“For all the talk of youth and political opposition, among these 74 poets there are by my reckoning two Asian, one Caribbean, five Irish, one Welsh, one possibly African (and for some reason four or five Americans). So, as often in recent anthologies, the gender proportion seems to be the only one you need to worry about, the only one where you need to protect yourself against campaigns of vituperation. But perhaps this disproportion is not very surprising. Perhaps poets from places like Jamaica have no need of distrust of language, nor of faux-naïf posturing, in order to locate a style, but inherit a tradition of centrality in connection with an audience – i.e. they are used to people listening, perhaps people whose minds are open to what we used to call “imagination”.”

    It is confusing to hear Peter doing these head counts and making these accusations. It’s a while since I studied the figures, but from memory, at least, I don’t recall Peter’s own, excellent and much-missed, Poetical Histories booklet series making any notable inroads toward a representative spread of demographics. That didn’t seem to be Peter’s priority at all. I don’t remember anyone thinking it ought to be. Perhaps Peter scorned to edit his series in a spirit of precaution against all those fanatical campaigns of vituperation to which he no doubt was subject. This is after all the wrong world, the anti-Jamaica in which almost everyone who gets embroiled in poetry ends up a ranter or a careerist, making it very hard for the few remaining responsible lyric poets to live in peace in their allotment of nature in the centre.

    I have had this argument with Peter many times over the years. For Peter it is an incontestable dogma that people do not listen to and are not moved or illuminated by the sort of poetry from the past 40 years that he associates with J.H. Prynne. Does it matter that Prynne’s books sell in large numbers? Not a bit. Are we to weigh in the balance of the issue the large secondary literature about Prynne’s work, in which many, possibly hundreds, of critics and reviewers profess to be deeply engaged by the poems and moved by them? Indeed not. The work is, by Peter’s own definition, simply not capable of being understood and enjoyed; its only motive is to attack the world and deprive people of the means of mutual understanding. That motive can be explained (and is only ever explained) in shorthand as a sort of hyperbolization of distrust, a sheer retraction of possibility that opens up no new channels. Because the motive is genetic, written into the basic code of the art, there is no use feeling or thinking anything about it except what must irresistibly be felt on first looking into it: it doesn’t want us. It thinks we are dead or not there any more. Audiences are, for it, like Father Christmas. Good for the naive, but a childish thing to be put away once the serious business of vandalising language and preventing listening gets underway.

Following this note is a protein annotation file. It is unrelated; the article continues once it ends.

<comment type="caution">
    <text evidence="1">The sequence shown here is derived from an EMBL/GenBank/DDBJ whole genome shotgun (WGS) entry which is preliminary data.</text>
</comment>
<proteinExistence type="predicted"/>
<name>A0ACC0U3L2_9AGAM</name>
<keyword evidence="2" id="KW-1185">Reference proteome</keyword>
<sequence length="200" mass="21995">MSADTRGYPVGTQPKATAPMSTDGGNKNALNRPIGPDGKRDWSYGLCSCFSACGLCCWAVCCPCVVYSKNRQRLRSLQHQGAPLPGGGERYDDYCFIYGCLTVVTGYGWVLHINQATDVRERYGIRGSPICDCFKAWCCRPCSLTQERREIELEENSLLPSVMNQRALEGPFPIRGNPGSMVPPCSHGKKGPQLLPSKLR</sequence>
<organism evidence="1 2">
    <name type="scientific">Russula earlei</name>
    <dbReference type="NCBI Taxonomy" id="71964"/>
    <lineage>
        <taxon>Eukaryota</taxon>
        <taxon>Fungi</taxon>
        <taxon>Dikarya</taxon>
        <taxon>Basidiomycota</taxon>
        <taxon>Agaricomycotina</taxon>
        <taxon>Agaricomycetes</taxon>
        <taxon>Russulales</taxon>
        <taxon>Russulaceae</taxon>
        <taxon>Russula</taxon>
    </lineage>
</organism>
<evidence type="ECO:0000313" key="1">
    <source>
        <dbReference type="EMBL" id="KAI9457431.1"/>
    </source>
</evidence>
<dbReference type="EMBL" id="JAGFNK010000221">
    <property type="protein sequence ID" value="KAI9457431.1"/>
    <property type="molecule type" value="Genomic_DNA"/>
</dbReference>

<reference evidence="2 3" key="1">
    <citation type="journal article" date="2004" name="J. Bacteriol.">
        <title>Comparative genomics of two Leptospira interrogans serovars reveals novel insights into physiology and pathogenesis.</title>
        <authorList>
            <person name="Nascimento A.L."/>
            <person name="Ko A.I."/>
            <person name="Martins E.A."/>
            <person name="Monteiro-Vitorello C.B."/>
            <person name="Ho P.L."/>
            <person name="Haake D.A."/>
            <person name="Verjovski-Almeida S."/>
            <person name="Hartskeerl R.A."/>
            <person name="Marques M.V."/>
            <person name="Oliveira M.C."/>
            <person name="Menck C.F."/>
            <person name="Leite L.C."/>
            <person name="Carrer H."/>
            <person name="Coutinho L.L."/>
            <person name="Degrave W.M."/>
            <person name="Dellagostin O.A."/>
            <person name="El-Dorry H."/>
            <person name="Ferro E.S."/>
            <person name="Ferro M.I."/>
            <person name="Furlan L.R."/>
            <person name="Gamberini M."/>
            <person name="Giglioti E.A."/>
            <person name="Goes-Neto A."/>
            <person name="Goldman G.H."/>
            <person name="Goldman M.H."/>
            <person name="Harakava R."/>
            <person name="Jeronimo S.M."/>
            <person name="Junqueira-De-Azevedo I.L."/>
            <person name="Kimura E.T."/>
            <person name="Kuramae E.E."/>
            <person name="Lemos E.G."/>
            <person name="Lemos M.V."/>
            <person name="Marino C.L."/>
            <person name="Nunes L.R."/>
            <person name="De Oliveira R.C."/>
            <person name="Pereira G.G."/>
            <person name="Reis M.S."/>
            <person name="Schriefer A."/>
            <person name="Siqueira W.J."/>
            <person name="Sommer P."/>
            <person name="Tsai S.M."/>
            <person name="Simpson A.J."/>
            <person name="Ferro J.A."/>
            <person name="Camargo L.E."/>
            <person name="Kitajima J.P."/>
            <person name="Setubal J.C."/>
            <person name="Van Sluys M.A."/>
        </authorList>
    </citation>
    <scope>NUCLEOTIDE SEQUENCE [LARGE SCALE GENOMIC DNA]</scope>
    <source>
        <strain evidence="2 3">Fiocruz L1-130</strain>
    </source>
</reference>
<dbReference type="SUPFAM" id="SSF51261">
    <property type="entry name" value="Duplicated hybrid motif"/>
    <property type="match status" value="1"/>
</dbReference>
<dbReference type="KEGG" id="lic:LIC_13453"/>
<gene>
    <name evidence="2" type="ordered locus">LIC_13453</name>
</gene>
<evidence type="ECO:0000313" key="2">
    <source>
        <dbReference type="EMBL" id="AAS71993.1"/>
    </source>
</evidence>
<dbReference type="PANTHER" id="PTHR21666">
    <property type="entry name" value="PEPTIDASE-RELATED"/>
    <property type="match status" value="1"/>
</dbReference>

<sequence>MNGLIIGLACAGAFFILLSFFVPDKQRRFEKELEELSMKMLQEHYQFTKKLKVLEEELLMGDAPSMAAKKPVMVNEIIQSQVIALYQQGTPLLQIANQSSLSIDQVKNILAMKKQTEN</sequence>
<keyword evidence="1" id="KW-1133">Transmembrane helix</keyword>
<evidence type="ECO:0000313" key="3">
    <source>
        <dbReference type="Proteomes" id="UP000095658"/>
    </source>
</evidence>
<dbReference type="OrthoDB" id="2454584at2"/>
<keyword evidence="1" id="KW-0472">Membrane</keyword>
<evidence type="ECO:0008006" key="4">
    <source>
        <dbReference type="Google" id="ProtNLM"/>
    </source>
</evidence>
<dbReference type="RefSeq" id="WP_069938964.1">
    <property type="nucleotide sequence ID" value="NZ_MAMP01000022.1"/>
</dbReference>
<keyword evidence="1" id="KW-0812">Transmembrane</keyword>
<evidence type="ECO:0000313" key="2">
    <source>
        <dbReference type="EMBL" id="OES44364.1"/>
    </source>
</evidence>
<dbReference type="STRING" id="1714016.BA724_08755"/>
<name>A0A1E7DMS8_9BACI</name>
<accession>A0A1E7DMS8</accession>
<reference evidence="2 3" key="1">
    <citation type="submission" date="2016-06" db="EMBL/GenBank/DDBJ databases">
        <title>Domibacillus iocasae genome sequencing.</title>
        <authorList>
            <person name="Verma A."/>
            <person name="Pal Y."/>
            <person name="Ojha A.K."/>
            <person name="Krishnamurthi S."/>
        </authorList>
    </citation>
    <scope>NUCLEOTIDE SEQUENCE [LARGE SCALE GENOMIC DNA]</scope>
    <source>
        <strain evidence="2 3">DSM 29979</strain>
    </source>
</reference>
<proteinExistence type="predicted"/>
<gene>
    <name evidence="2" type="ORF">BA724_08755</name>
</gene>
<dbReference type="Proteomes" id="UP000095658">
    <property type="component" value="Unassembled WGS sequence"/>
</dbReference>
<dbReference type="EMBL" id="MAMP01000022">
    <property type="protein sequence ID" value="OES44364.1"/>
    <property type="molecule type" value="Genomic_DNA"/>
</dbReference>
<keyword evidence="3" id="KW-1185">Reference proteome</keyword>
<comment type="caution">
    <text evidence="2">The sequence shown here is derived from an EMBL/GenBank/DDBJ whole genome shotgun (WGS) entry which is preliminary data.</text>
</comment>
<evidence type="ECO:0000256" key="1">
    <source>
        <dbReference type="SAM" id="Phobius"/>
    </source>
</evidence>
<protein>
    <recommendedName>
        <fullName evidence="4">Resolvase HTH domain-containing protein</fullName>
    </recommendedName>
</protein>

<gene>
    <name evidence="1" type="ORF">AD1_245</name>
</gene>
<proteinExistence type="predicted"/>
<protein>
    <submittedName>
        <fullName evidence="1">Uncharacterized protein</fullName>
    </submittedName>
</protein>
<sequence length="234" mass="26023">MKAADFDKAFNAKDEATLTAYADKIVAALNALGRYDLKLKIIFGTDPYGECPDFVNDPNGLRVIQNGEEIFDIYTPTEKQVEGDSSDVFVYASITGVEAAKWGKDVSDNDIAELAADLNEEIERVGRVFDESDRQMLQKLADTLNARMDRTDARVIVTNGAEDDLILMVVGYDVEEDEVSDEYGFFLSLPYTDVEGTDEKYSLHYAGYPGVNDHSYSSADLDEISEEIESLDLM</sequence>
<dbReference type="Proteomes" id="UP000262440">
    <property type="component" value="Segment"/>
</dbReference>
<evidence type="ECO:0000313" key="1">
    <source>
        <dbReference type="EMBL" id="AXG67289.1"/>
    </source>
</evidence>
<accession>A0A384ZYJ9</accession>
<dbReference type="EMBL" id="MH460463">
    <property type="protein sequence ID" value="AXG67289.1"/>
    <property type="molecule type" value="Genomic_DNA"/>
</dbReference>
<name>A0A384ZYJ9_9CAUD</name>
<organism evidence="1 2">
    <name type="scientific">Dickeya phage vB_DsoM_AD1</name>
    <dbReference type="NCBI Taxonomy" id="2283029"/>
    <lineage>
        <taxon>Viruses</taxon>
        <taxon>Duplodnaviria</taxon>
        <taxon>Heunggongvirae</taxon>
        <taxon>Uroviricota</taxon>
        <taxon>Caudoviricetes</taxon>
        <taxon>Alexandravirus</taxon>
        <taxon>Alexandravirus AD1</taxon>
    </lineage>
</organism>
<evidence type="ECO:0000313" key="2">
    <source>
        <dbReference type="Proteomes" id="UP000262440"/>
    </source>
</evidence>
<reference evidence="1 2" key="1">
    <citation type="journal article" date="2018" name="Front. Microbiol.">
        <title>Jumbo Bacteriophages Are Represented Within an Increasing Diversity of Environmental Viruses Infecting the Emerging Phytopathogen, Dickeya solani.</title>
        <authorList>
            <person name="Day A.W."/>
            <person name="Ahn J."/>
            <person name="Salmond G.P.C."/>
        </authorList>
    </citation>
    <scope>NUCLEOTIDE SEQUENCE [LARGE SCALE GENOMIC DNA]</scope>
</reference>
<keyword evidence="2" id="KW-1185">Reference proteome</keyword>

It is an exorbitantly formalist dogma, in the old sense. Its judgment about poetry can be sustained only at the very burdensome expense of perpetually screening out and ignoring all the real social evidence to the contrary. A couple of weeks back I did a reading in Brighton together with Joe Luna and Azad Sharma. Poetry which in Peter’s schema cannot be anything but the prevention of listening was listened to by over 130 people packed into a very hot and sweaty bar. The listening was, dare I say it, full of immediate pleasure and recognition. The readings were cheered and lengthily applauded. Something must have gone wrong: why were the audience not duly alienated? Why were they there at all? Were they not under an injunction to cease existing? Had they been seduced into abandoning their own trust in communication and understanding, and were they now content merely to be bombarded with toxic waste? Were there any Jamaicans in the audience?